When I arrived at the 96th Street nest this afternoon, the mother was on a nearby building being harassed by an American Kestrel. She took it in stride.
She had gotten her chest wet, something that is commonly seen with Red-tailed Hawks. It's a mini bath that doesn't get the flight feathers wet. So her ragged appearance is nothing to worry about.
The eyasses looked healthy and well fed as usual.
The eyasses all looked good at 96th Street and Lexington Avenue. The single parent mother seems to be coping well keeping them well fed. It will be interesting to see how she does after the eyasses fledge.
The three eyasses at 96th Street looked like they were doing well. Their mother seems to be doing well without her mate. She wasn't on the nest, nor did I see her, but the eyasses looked well fed.
Much to my surprise, I saw a third eyass in the nest today at 96th Street. The youngest one must have been hidden the last time I visited!
Update: I received a report that an injured hawk was picked up at 97th and Lexington in the last few days. If anyone has details, please email me.
They youngsters are finally big enough to photograph at 96th and Lexington Avenue. It looks like we have two little ones in the nest.
Update 5/13/18: It turns out we have three eyasses this year.
I'm happy to report that the 96th Street nest has hatched. The fire escape bars kept me from capturing the eyasses, but I could see them moving now and then. It should be easier to see them in a few weeks.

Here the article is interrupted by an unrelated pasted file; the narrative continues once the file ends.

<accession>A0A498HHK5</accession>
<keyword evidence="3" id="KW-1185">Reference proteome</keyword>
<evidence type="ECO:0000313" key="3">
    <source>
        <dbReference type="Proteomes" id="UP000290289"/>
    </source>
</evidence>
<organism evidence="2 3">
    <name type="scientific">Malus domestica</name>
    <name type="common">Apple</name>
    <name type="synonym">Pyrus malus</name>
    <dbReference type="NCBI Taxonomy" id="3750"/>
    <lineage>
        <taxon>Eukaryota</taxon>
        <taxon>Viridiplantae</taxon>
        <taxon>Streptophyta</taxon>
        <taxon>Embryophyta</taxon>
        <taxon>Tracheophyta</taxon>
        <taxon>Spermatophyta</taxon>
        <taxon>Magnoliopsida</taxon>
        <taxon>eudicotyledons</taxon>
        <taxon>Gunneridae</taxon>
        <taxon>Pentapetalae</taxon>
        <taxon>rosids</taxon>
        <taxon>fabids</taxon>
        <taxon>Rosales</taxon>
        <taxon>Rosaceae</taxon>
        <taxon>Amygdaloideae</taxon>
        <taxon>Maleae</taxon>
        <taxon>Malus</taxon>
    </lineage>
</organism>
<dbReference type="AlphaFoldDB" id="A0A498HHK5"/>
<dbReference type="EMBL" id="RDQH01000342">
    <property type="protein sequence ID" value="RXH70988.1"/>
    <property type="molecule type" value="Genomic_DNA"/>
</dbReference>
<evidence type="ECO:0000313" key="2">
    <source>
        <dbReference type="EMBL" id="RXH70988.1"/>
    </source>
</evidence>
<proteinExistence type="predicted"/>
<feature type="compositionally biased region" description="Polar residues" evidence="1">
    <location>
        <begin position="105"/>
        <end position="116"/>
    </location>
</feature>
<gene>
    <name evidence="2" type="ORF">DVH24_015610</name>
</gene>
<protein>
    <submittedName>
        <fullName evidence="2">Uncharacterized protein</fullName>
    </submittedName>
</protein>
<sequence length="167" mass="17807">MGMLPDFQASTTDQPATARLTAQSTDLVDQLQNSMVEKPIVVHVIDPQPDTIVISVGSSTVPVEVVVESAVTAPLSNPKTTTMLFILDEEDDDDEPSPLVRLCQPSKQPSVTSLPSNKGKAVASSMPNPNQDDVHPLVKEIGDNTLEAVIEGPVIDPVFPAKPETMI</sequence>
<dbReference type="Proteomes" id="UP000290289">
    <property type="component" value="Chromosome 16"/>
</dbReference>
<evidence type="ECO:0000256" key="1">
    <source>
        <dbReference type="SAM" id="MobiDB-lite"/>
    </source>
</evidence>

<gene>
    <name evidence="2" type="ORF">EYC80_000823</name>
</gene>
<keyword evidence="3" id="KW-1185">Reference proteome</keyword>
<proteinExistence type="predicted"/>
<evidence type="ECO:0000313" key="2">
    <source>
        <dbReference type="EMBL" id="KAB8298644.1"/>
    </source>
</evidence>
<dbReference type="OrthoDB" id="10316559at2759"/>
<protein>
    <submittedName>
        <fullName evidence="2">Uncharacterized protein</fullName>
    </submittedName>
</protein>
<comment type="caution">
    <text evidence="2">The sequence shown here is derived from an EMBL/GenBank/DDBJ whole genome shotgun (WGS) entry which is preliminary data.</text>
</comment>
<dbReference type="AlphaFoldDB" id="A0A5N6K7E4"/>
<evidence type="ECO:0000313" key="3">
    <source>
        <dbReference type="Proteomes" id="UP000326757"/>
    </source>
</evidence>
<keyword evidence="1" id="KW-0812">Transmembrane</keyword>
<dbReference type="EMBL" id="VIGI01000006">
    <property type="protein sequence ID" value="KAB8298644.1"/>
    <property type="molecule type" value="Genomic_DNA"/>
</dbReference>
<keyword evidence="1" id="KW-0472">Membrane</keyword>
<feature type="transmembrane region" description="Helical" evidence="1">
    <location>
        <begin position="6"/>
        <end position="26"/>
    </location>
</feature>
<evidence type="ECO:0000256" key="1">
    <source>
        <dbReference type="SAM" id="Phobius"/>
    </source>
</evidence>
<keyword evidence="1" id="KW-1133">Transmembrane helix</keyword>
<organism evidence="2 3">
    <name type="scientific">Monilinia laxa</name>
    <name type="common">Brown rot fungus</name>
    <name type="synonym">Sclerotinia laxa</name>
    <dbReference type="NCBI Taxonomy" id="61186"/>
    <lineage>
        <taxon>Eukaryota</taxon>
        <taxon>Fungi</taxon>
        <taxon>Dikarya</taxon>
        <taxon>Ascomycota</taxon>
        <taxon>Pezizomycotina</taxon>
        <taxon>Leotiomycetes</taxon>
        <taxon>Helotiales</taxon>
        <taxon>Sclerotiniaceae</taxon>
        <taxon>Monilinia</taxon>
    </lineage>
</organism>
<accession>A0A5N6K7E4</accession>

A new nests can easily fail, so it is a great joy that this nest has worked out to at this point. Fledging will be difficult, so the real test will be in six or seven weeks from now.
The hawks at 96th and Lexington seem to be doing fine. The female was on the nest in the late afternoon and evening. Her mate was flying about the neighborhood, was hassled by two different American Kestrels and hunted unsuccessfully in a nearby park.
On the fourth floor level of the fire escape on a building on the northwest corner of 96th and Lexington Avenue, there is a new hawk nest. The female was brooding when I arrived and the male was briefly on a water tank before flying out of view. I stayed until after sunset, but didn't see a nest exchange between the two hawks.
Work on the new nest at 95th and Lexington continued today. Branches came from trees on 95th between Lexington and Park.